Stop delays in reuniting families


Sometimes it seems we can’t agree on anything these days, that every issue is political and divides Americans in two. But the last few weeks we’ve seen dramatic evidence that it isn’t true. Which of us hasn’t been riveted to the television, watching the Thai soccer teams’ saga unfold and hoping to see those kids and their families reunited, as we did last week?

Meanwhile thousands of immigrant children and their families in our own country are still separated because of a misguided government decision. It doesn’t much matter where we fall on the political spectrum. Two-thirds of all Americans agree these children must be returned to their families as quickly as possible.

Only weeks ago, hundreds of thousands of us demonstrated in Families Belong Together Rallies. Faith leaders from the most liberal to the most conservative have united over this issue, something the magazine Christianity Today calls “practically a miracle.”

Children as young as nursing infants have been taken by force from their parents, in many cases flown across the country, and caged like animals. The United Nations Human Right Office calls separating these families a “serious violation” of the children’s human rights. Surely anyone with children knows it violates their parents’ rights, too. Admiral James Stavridis points out the children have been denied even the protections afforded prisoners at Guantanamo. No inspectors, no Red Cross, no legal teams.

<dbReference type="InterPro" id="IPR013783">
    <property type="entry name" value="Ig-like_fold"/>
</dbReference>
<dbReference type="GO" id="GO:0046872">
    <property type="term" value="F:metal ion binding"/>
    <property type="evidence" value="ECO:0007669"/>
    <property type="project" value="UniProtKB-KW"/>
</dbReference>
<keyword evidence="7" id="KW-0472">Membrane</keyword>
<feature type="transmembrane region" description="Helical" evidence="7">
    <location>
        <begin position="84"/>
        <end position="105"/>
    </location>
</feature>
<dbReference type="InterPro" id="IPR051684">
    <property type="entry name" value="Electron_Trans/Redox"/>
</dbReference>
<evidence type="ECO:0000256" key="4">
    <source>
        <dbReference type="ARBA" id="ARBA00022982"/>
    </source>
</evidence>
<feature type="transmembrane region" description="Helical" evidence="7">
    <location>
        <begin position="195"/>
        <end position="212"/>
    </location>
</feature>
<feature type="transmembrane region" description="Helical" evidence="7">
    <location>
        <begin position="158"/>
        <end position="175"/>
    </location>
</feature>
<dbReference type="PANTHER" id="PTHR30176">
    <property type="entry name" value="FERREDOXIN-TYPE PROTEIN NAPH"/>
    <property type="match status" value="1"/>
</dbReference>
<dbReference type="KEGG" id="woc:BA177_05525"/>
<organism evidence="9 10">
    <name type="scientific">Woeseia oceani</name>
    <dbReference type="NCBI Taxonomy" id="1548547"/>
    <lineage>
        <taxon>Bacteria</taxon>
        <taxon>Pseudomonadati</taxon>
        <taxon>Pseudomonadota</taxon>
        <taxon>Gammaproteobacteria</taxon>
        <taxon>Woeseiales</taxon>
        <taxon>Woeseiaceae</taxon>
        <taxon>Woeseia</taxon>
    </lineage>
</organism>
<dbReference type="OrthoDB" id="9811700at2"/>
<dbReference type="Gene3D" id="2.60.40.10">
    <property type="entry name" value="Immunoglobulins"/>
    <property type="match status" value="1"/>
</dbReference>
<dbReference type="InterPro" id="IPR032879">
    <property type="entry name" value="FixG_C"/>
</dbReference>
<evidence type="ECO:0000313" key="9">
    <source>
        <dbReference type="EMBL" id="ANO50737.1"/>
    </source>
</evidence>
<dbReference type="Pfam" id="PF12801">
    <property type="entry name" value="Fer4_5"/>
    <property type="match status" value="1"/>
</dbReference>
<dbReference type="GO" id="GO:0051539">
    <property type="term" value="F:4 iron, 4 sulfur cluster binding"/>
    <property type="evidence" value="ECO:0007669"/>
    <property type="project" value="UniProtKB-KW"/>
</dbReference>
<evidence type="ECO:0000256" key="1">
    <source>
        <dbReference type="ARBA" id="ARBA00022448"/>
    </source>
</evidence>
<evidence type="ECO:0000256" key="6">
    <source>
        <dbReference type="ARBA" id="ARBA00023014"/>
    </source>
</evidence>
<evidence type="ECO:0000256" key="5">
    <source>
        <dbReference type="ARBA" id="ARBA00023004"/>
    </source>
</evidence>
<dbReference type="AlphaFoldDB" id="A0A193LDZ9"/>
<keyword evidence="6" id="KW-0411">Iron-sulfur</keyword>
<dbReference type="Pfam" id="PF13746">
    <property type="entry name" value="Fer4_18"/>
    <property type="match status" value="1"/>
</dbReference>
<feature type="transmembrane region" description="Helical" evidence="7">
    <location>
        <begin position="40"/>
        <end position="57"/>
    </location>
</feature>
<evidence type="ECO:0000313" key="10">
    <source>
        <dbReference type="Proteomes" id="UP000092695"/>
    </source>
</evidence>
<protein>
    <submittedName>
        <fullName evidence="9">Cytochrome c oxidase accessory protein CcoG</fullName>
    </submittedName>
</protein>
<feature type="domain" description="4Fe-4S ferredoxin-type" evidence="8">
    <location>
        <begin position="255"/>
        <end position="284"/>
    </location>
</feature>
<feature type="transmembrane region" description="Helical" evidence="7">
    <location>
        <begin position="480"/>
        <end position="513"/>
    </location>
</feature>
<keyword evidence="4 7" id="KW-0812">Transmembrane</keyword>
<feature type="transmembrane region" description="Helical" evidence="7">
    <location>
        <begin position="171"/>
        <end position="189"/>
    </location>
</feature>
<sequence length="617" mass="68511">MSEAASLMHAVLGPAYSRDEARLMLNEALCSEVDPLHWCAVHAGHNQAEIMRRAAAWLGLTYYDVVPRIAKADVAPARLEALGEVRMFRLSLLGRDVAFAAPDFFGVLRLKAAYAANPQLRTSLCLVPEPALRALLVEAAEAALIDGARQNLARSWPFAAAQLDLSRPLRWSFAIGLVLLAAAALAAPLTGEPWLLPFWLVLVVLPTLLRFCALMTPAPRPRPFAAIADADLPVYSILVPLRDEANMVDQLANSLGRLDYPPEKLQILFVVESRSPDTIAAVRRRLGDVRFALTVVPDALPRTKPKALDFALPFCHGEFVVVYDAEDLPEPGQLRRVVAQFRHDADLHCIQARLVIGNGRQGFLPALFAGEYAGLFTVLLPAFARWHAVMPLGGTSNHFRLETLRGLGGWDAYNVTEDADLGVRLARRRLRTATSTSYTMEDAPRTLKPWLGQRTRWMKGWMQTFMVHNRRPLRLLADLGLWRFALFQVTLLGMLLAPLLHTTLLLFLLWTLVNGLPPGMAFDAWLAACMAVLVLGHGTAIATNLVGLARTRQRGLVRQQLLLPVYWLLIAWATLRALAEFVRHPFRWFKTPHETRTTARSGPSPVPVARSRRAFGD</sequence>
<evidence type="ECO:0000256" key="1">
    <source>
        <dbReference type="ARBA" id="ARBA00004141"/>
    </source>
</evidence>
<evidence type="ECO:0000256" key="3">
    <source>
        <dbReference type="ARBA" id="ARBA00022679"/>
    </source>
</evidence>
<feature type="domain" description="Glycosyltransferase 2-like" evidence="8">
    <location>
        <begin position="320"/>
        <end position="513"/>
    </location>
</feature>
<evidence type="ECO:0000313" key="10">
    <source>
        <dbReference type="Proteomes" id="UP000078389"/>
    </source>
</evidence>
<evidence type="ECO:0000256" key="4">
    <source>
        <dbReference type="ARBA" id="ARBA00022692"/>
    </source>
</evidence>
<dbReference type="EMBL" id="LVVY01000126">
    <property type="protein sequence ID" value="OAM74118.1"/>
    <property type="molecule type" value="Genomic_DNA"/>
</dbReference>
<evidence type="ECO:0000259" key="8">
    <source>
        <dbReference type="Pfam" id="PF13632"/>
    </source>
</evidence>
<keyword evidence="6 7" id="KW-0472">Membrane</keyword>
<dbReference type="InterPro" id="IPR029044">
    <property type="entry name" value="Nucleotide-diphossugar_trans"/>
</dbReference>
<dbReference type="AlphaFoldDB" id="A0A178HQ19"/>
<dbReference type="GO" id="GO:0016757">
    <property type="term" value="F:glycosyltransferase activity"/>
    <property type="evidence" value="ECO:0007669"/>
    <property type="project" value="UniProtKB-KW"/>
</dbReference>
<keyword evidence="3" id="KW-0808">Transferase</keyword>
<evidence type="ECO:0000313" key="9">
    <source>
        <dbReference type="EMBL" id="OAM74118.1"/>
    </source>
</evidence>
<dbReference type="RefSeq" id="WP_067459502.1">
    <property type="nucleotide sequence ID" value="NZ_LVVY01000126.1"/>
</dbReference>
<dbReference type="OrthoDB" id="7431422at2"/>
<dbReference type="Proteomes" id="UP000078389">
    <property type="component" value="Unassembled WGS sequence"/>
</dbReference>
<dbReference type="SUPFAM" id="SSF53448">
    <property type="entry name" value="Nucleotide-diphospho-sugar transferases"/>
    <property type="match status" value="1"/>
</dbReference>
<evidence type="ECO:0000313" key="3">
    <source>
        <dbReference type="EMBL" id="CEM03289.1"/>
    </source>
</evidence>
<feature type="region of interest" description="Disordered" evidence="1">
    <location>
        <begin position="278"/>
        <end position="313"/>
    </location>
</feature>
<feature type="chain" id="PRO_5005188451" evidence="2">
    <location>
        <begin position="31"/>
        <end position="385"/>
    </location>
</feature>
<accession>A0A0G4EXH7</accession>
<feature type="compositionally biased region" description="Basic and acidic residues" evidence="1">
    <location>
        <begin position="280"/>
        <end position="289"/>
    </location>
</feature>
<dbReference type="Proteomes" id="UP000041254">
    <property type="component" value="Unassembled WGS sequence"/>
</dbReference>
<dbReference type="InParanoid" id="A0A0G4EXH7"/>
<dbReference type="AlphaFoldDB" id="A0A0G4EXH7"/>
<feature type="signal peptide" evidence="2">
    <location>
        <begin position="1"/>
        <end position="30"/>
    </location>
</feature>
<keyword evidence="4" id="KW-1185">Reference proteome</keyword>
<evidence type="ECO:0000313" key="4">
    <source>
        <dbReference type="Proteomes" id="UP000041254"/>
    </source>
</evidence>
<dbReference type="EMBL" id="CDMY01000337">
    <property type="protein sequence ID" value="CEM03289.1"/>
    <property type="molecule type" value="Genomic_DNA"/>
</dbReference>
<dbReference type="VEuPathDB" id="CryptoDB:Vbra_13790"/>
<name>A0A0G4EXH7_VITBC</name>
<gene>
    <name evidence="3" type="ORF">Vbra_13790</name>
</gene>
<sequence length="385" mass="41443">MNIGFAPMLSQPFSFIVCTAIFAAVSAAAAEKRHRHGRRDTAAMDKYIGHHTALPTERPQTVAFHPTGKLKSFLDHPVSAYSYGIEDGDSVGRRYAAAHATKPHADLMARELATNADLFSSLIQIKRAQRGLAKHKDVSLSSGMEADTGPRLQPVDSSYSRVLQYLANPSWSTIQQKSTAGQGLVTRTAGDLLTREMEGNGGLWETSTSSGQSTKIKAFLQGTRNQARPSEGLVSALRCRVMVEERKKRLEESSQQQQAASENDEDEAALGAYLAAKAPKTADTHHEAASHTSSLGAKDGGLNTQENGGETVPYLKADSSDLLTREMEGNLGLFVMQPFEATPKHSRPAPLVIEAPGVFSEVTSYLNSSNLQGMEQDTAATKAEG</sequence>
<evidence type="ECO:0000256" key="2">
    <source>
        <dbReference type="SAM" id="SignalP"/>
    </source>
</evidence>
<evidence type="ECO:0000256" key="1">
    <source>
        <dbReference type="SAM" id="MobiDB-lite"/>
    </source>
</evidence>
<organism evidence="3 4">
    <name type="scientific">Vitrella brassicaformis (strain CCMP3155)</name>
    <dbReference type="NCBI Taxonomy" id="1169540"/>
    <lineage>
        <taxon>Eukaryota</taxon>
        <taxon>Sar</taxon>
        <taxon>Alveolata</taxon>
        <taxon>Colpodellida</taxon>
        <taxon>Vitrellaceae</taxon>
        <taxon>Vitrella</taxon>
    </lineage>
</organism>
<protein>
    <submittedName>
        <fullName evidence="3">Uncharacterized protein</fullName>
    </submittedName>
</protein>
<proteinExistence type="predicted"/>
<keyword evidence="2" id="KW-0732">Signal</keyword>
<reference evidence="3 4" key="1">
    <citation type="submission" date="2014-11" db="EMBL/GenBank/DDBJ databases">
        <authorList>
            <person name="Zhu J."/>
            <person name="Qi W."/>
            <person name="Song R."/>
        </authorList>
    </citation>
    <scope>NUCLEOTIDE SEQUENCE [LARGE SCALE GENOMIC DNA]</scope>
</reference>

The government claims it’s working as fast as it can to meet the first deadline to return children under 5. But is it really? According to current rules, children can be returned only to family members, and only those able to afford to fly them and their escorts—often at the cost of several hundred or even thousands of dollars — and willing to submit their fingerprints to Immigration and Customs Enforcement.

Under the previous administration, the government paid the freight. You might think we can’t afford it, yet while waiting for a relative who fits these criteria, the government houses children to the tune of $600 per day per child. If it sincerely wants to return these children to family, the administration will drop the fingerprint requirement. And it should hire more judges and social workers to care for the children’s needs.

As Americans of all descriptions, parties, and beliefs, we call on the government to stop making excuses and expedite the reuniting of these families. We also appeal to Congress to work steadily and rapidly to stop separating families at the border. Forging a comprehensive immigration policy that is both commonsense and practical won’t happen overnight. But in the meantime, we cannot make the problem worse by wrenching more children from their parents. We applaud U.S. Sen. Thom Tillis for introducing Senate Bill 3093 as an attempt to address the problem.

Maybe you can’t demonstrate. Maybe you don’t consider yourself a political person. But this isn’t a partisan issue; it’s a matter of right and wrong, and we all need to help. Tell your members of Congress we expect action. Consider contributing to these families’ needs, to RAICES, Refugee and Immigrant Center for Education and Legal Services at or choose your own charity from the list at And vote in November for candidates who will work for immigration reform.

Jan Schmidt, Nancy Barrineau, Bonnie Kelley and Mary Evans are members of Scotland County Democratic Women.